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In quite a few answers to questions related to sending requests to servers, I see the use of Javascript/AJAX being advocated.

I'm still kind of a purist, in the sense that I try to develop sites that fully work without the use of Javascript/AJAX first and only add it to decorate the user experience.

I assume that quite a few people that seemingly effortless advocate the use of Javascript/AJAX are proffesionals too, so I'm kind of curious how, as a proffesional, you feel about this 'purist' approach? Is it passé? Do you feel with today's technologies/browsers you should just be able to depend on Javascript/AJAX? Should I start to losen up a bit and be less strict with this approach? It would probably make developing a bit more easy in some parts. :)

Or is it dependent on your target audience?

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4 Answers 4

It depends on your audience of course. But my opinion is that there are many cases where it's perfectly fine to require users to have a browser that supports ajax. Web sites are software. Software has system requirements.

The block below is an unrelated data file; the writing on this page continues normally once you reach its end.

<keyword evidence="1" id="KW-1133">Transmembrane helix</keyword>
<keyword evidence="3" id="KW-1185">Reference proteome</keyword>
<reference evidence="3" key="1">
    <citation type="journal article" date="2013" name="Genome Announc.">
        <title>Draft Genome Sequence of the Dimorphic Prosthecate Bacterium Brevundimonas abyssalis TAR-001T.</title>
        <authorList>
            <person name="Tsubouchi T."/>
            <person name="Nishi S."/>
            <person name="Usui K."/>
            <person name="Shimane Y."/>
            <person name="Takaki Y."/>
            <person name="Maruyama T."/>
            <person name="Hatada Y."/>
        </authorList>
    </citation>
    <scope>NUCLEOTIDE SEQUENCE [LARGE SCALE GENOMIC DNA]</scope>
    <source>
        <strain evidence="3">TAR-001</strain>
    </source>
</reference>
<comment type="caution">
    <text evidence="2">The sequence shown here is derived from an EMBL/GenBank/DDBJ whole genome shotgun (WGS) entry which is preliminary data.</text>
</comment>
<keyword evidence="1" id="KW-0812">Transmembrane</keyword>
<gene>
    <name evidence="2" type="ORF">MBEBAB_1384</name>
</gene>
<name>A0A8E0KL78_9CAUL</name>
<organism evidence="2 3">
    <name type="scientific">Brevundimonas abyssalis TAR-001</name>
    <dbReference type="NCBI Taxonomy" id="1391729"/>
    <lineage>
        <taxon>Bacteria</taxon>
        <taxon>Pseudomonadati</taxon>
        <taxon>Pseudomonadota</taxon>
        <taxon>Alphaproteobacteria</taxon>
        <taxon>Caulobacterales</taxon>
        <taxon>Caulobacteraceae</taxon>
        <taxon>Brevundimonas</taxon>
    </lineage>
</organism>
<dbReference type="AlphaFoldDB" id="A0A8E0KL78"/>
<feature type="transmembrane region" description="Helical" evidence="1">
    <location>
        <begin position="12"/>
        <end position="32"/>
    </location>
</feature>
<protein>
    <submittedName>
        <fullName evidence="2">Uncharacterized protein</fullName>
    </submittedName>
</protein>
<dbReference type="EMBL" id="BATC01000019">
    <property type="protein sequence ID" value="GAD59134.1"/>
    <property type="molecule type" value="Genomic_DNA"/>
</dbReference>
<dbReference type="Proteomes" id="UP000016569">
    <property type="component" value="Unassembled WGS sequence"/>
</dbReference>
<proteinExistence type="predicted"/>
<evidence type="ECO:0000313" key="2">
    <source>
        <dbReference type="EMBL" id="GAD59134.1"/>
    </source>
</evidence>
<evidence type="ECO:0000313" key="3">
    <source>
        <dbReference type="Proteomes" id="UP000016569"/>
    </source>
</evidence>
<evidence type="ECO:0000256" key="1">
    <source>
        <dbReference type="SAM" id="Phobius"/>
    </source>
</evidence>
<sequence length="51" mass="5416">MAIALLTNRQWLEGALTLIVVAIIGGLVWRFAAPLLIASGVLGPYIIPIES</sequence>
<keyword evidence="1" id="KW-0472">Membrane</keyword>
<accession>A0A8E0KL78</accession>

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I believe that you approach is good, you should always build pages that work without JS, but you can easily enhance them with JS in a way that users that have JS turned on will benefit from. You could load content through AJAX - users with JS on will get it faster, and users with JS off will have no problem viewing it.

Just try searching for Progressive enhancement and/or Graceful degradation

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It depends on your target audience but if it's a public site then at least put in some <noscript> traps - even a full page warning - so that people with JS disabled aren't left with a screen full of UI elements that do nothing, or worse.

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It depends on your audience and the nature of your site. I think the best way would be to make the basic stuff of the webpage JS free - navigation etc. (this way search engine bots are also able to browse through your site) and add all the complex stuff later - after the page load with JS.

So if the user doesn't support JS, he/she is still able to move around the site. But if JS is enabled, then it is possible to use all the bells and whistles.

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